conservation

As the peak gardening season approaches there is a renewed call to ban peat sales

Photo credit: Matthew Roberts.

By Anders Lorenzen

UK’s The Wildlife Trust has increased pressure on the government to ban the sale of peat- based compost. This comes on the back of a survey ordered by the charity showing only one in twenty of the UK’s leading garden retailers say they would eliminate the sale of peat in its stores this year.

Ten years ago, a voluntary target was set by the Government to end the sale of peat compost to amateur gardeners by 2020, which was missed last year, with a target of 2025 for professional use. And this year the Government is to decide if new legislation is needed to end peat use in the horticultural sector. 

But, according to The Wildlife Trust, there are no signs of a peat strategy and they’re calling for an immediate end to sales of peat compost. If not, then worldwide the destruction of peatlands will continue. The monitoring has shown that in 2019 peat-based compost still made up over 40% by volume sold, and total peat use in horticulture stood at over 2 million cubic metres.

The Wildlife Trust says there’s plenty of peat-free composts available. And many give excellent results, with good advice also available on making your own compost at home. This means that although peat extraction is by no means the only cause of damage to our peatlands, it is one of the easiest to prevent.  

Why is protecting peatlands crucial?

Peatlands are waterlogged, wetland landscapes where decaying plant material builds up over time to form peat. This happens very slowly, forming at a rate of around a millilitre per year – or in other words taking a thousand years to form a metre of peat. In the UK, peat is commercially extracted mainly from lowland raised bogs where mechanical methods can remove a metre or more of peat in a year, far faster than it can re-form. Extraction also often removes the active peat-forming layer at the surface of the bog in order to get to the deposits underneath, making recovery of the habitat afterwards extremely unlikely, without help.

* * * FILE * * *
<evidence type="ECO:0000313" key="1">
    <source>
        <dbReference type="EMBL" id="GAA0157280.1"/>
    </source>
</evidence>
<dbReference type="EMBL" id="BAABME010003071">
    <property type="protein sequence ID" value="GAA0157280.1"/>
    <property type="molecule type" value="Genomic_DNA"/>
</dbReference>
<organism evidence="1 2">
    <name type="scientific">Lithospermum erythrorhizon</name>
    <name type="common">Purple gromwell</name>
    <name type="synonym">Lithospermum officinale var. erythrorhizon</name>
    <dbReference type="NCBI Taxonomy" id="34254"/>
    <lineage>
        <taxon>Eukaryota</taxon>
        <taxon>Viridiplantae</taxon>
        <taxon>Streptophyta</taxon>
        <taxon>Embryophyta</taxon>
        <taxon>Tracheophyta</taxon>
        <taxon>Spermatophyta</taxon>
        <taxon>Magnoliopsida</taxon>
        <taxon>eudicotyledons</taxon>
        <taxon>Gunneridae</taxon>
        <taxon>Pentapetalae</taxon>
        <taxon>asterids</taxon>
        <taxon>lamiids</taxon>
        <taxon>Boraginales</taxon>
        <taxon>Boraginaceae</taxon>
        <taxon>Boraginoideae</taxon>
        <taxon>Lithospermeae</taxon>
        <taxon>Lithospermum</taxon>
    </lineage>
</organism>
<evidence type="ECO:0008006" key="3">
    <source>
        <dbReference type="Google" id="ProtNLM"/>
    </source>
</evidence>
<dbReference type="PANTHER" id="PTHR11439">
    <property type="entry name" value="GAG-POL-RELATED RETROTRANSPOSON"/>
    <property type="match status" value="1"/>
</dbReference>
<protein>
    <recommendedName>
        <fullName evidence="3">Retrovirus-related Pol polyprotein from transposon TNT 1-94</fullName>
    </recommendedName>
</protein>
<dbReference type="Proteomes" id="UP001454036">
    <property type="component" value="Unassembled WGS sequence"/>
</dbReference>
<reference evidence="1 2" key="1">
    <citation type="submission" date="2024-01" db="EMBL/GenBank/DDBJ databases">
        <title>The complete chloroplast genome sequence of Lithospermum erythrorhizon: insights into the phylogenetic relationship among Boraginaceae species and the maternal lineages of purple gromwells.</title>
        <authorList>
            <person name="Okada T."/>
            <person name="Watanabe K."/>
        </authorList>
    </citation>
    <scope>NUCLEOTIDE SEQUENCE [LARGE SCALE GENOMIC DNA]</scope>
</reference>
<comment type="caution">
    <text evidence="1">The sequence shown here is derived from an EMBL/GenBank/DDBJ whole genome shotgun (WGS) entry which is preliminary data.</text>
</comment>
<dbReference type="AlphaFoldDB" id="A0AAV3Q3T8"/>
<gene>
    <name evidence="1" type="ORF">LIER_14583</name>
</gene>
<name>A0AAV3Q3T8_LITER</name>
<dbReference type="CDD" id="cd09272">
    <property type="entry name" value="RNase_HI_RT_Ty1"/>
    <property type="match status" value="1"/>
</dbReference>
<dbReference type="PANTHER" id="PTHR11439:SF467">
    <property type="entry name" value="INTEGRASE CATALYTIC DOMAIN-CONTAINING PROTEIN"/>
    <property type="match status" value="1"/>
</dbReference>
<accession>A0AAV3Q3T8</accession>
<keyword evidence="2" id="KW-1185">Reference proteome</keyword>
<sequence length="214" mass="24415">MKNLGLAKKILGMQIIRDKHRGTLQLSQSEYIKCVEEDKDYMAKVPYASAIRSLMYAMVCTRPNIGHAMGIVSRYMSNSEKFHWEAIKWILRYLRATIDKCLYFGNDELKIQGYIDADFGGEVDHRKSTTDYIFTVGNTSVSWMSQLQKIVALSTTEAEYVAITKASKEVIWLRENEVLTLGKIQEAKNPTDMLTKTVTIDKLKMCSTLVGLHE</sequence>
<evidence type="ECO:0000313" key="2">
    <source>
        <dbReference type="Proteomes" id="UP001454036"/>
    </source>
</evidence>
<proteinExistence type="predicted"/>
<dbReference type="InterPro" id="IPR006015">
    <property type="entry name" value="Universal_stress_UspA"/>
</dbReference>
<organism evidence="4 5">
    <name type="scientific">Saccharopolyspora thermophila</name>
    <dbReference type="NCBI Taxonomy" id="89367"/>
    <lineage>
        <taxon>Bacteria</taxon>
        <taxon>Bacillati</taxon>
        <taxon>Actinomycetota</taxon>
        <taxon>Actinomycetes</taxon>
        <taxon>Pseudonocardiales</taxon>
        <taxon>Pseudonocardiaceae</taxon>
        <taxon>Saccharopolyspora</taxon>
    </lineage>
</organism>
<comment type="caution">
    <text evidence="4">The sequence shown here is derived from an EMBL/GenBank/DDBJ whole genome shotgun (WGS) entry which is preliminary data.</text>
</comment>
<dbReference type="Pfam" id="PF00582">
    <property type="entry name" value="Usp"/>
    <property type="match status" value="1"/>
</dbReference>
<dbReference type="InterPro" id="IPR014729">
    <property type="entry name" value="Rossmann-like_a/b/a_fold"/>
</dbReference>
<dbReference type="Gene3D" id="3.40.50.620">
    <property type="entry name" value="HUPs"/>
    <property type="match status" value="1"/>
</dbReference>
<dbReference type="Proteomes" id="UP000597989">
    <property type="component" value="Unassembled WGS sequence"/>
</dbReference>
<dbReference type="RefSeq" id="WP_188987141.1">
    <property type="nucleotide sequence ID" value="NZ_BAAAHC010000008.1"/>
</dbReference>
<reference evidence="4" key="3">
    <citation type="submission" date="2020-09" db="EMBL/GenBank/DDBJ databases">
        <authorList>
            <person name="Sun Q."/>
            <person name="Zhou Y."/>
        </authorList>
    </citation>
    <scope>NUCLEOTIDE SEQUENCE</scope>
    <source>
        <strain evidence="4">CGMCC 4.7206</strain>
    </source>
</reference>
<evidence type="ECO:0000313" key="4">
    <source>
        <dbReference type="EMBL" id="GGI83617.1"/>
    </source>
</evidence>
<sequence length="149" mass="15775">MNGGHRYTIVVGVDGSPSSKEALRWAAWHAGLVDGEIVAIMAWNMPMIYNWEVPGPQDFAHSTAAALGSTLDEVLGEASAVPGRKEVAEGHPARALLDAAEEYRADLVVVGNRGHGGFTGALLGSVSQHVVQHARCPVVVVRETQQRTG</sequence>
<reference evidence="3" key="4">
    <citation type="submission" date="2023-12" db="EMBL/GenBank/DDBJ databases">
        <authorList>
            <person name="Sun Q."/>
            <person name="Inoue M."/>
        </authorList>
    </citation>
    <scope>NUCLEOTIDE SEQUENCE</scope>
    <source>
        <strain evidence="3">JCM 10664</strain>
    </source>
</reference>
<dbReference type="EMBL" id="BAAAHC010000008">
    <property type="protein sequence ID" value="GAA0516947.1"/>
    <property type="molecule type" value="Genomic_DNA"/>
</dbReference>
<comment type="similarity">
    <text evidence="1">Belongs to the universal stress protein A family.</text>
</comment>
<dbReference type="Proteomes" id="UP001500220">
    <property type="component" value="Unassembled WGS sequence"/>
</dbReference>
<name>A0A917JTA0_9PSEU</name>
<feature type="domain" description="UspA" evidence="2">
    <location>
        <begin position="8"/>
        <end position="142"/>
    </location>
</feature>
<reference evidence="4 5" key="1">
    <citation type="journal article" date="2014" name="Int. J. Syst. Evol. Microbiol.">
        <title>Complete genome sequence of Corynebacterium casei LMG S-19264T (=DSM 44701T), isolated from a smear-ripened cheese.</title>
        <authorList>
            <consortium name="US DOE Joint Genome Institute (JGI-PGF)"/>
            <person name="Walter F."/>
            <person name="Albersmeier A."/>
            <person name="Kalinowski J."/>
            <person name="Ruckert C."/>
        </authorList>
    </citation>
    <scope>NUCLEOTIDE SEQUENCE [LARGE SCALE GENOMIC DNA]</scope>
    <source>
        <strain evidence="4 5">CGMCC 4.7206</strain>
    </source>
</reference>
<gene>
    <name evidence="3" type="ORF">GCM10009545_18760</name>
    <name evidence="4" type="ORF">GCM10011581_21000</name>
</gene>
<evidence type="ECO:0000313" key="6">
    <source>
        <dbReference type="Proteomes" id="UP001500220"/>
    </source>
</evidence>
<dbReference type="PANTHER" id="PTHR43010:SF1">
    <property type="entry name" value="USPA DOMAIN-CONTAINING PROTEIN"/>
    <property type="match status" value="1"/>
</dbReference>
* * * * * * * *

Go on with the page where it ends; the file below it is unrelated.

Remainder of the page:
The UK’s peat bogs are home to rare and unusual wildlife and flora, all of which are at risk when their habitat is destroyed by peat extraction. However, UK bogs meet just part of the country’s demand, with much peat imported from Ireland and Europe, leaving a legacy of damaged bogs there too. Peatlands are the largest on-land store of carbon and campaigners say they are vital to our fight against climate change.

The campaign to end peat use has been a long one. It began 30 years ago as people began to realise that peatlands play a crucial role as a precious habitat for wildlife and where biodiversity thrives. In recent years they have also been recognised as crucial carbon-storing sinks if they’re well managed. Peatlands are the UK’s largest on-land store of carbon,  ‘locking in’ an estimated 3.2 billion tonnes in the UK alone. This means that UK peatlands hold three times as much carbon as UK woodlands.  

Some retailers are making progress

But not all retailers are bad, with some leading the way. Eleven out of the 20 retailers who responded to the survey now at least offer peat-free composts as part of their range, with no retailer selling soil improvers or mulch containing peat. The retailers leading the way were Travis Perkins and Wickes, the only retailers to declare an -end-date for peat sales, Travis Perkins this year and Wickes by 2025. 

A few others have pledged to end peat sales in the future but are yet to give a date, with others having no clear commitments and, shockingly, only four stocking ranges of peat-free plants. Half of the retailers asked did not even respond to the survey. 

Craig Bennett, the chief executive of The Wildlife Trust said: “Our survey shows that most retailers’ approach to the voluntary ban on peat sales has been woeful – even though the industry has been aware of the problem for decades. The time for voluntary agreements is over – the sale of peat must end now. Peatlands are vital wildlife habitats and it’s absolutely crucial that they remain intact to help us tackle climate change. The Government can ensure that these important carbon stores function as nature intended by banning peat sales now.”

The Wildlife Trust has appealed to gardeners to show the Government that peat-free gardening is possible by signing this pledge.

Last year the famous UK gardener Monty Don and environmental groups penned a lette to the Government calling for an end to the use of peat compost.

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